Concerns over the safety and welfare of research participants led the US National Institutes of Health to suspend seven grants awarded to researchers in Duke University’s department of psychiatry last year, according to a March 2018 letter from the NIH to the North Carolina–based university that was obtained by Medscape Medical News.

The document refers to a previous letter, dated December 15, 2017, sent from Duke to NIH, notifying the federal agency of “allegations of research misconduct against several investigators in the Duke Department of Psychiatry and . . . potential issues concerning clinical research irregularities,” according to the March 2018 letter from the NIH to Duke. The March 2018 letter also mentions a phone call between the university and the agency that took place in February 2018, during which Duke expressed concerns about how to proceed with the NIH awards in the face of...

See “Duke to Settle Case of Alleged Fake Data Used to Win Grants

The letter did not name the grants or researchers involved in the allegations, and both the NIH and Duke declined to provide such information to Medscape upon request. Duke spokesperson Michael Schoenfeld tells the publication that the investigation “of these anonymous allegations did not result in any finding of research misconduct.” He adds that all the grants have since been reinstated.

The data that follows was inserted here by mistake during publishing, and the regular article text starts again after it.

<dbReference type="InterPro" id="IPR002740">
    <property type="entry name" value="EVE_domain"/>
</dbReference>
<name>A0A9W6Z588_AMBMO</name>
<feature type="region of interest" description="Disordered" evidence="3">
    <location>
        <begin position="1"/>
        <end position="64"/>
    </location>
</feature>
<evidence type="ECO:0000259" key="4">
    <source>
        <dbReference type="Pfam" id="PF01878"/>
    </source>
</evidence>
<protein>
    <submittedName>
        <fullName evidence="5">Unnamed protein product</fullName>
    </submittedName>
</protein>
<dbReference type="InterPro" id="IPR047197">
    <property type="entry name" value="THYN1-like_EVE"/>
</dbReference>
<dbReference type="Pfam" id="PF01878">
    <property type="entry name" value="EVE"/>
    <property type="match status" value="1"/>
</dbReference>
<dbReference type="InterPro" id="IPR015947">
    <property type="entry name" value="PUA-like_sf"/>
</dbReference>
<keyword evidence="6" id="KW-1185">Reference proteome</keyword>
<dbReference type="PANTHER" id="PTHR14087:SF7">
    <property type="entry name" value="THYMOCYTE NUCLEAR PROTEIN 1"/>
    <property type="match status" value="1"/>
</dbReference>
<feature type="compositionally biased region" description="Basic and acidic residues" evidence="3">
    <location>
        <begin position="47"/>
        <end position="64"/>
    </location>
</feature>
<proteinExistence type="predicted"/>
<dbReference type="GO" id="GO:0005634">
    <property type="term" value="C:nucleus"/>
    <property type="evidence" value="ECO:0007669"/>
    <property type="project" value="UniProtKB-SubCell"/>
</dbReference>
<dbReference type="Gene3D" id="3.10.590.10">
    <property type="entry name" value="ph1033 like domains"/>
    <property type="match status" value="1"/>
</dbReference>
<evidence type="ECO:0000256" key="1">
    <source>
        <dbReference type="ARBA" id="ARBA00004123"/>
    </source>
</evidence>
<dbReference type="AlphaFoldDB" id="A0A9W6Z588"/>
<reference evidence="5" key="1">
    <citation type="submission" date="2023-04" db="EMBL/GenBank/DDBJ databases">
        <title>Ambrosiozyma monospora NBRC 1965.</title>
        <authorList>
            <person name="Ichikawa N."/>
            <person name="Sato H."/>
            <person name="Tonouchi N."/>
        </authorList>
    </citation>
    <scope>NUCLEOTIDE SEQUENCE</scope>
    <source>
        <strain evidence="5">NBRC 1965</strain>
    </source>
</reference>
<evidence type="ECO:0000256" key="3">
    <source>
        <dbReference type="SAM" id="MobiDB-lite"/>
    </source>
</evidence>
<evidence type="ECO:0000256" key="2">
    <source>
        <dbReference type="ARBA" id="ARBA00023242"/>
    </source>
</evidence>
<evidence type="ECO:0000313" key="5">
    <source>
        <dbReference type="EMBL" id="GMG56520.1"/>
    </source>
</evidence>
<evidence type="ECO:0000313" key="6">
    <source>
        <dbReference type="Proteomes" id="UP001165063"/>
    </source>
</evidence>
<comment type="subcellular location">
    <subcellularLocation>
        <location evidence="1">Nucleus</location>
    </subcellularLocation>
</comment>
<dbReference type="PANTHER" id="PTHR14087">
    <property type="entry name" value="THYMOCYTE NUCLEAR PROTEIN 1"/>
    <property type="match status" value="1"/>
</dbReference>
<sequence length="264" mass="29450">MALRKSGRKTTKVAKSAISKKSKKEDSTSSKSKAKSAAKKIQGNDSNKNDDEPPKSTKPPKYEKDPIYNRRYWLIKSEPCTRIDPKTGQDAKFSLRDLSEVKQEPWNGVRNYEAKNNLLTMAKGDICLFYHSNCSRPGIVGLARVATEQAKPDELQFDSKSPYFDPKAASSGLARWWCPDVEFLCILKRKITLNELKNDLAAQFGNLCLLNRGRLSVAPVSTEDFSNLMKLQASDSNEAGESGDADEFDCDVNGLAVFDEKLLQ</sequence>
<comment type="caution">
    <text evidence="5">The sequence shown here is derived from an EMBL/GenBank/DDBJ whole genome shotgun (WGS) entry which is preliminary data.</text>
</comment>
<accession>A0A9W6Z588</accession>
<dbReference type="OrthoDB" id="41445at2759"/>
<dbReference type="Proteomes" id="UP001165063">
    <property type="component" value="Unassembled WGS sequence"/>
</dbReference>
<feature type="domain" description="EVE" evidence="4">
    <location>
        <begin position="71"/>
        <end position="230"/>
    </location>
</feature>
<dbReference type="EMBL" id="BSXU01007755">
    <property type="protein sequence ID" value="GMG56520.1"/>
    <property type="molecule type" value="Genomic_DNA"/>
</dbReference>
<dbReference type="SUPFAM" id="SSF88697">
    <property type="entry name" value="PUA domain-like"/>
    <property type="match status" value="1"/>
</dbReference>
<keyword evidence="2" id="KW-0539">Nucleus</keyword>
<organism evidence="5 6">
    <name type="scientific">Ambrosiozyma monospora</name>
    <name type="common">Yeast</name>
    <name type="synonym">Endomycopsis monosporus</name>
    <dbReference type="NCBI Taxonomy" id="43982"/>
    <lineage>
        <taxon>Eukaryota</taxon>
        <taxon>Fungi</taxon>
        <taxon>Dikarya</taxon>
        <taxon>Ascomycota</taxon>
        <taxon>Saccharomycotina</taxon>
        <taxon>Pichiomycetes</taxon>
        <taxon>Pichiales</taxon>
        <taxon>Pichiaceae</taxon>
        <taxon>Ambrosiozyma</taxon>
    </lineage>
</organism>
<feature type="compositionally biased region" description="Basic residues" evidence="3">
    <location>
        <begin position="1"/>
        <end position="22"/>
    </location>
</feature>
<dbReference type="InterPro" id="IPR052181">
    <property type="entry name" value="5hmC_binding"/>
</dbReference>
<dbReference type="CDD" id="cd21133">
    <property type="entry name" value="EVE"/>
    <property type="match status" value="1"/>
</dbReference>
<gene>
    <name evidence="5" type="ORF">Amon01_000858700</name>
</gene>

This incident is the third in as many years that the university has been in hot water with federal regulators. In 2015, former Duke cancer researcher Anil Potti was found guilty of research misconduct in the course of his government-supported work, and earlier this year, the university paid $112.5 million to settle a lawsuit brought by a former Duke biologist who had raised concerns of misconduct on the part of his supervisor.

See “Oncologist Found Guilty of Misconduct

Clarification (May 22): This story has been updated to reflect the fact that the suspended grants have been reinstated, according to Duke.

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